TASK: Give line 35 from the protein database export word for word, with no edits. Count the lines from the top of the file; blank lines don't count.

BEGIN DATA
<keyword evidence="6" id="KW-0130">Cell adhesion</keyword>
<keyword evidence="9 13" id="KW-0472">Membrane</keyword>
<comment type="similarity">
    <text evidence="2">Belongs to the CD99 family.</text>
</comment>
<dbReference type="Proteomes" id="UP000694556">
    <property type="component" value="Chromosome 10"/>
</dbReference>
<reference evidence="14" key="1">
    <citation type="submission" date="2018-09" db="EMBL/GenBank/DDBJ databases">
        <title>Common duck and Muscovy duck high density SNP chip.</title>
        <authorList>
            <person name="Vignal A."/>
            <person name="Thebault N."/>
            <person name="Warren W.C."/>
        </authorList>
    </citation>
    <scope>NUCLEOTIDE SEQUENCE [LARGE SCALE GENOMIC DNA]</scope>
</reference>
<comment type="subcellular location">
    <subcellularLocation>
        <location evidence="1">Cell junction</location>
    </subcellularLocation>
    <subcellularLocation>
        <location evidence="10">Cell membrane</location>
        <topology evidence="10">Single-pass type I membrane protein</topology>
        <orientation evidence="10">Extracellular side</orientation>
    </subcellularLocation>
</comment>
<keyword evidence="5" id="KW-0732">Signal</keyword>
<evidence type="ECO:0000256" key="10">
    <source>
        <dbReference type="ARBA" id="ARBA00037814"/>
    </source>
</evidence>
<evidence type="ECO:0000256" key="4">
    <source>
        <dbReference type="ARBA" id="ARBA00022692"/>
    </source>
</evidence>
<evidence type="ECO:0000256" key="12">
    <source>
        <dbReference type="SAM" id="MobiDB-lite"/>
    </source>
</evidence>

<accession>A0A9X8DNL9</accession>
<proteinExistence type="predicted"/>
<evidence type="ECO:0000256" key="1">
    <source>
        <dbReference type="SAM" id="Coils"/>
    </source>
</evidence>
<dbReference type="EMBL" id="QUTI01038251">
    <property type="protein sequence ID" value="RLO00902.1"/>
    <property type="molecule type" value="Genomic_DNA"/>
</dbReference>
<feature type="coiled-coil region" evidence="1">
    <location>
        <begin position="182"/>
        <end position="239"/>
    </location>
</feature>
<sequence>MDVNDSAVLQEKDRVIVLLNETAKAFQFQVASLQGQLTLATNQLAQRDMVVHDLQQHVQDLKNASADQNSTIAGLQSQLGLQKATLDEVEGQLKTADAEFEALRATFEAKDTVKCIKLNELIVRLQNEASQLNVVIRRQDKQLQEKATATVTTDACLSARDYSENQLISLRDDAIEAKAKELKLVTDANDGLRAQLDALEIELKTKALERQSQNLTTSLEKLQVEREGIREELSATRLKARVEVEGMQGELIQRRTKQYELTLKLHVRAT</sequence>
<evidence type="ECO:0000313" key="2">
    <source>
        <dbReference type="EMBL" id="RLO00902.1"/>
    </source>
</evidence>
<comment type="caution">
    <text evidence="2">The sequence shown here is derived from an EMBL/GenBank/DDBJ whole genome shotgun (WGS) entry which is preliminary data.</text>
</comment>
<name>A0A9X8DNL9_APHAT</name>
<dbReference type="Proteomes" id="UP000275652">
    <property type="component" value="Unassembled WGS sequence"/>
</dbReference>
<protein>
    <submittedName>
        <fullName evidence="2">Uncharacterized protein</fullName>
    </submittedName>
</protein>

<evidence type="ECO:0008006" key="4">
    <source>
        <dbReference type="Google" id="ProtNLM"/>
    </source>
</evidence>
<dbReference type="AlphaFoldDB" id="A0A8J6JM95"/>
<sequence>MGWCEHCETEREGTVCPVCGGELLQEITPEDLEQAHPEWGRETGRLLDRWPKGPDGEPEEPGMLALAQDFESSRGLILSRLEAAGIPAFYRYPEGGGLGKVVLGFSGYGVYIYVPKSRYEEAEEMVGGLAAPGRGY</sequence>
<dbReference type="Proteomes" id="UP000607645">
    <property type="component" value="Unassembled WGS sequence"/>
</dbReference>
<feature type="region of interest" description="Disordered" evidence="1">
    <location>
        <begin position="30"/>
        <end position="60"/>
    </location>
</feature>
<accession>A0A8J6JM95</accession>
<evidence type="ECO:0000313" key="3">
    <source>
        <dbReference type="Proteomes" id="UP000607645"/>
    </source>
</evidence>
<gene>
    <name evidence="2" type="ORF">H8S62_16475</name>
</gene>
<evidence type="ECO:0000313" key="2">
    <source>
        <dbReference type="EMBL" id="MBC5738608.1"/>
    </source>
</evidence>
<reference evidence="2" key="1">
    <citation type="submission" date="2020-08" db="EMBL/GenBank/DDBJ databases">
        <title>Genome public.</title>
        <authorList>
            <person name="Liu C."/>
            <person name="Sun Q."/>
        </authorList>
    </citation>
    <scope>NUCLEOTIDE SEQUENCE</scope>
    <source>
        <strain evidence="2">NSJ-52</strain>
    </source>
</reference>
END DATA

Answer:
</evidence>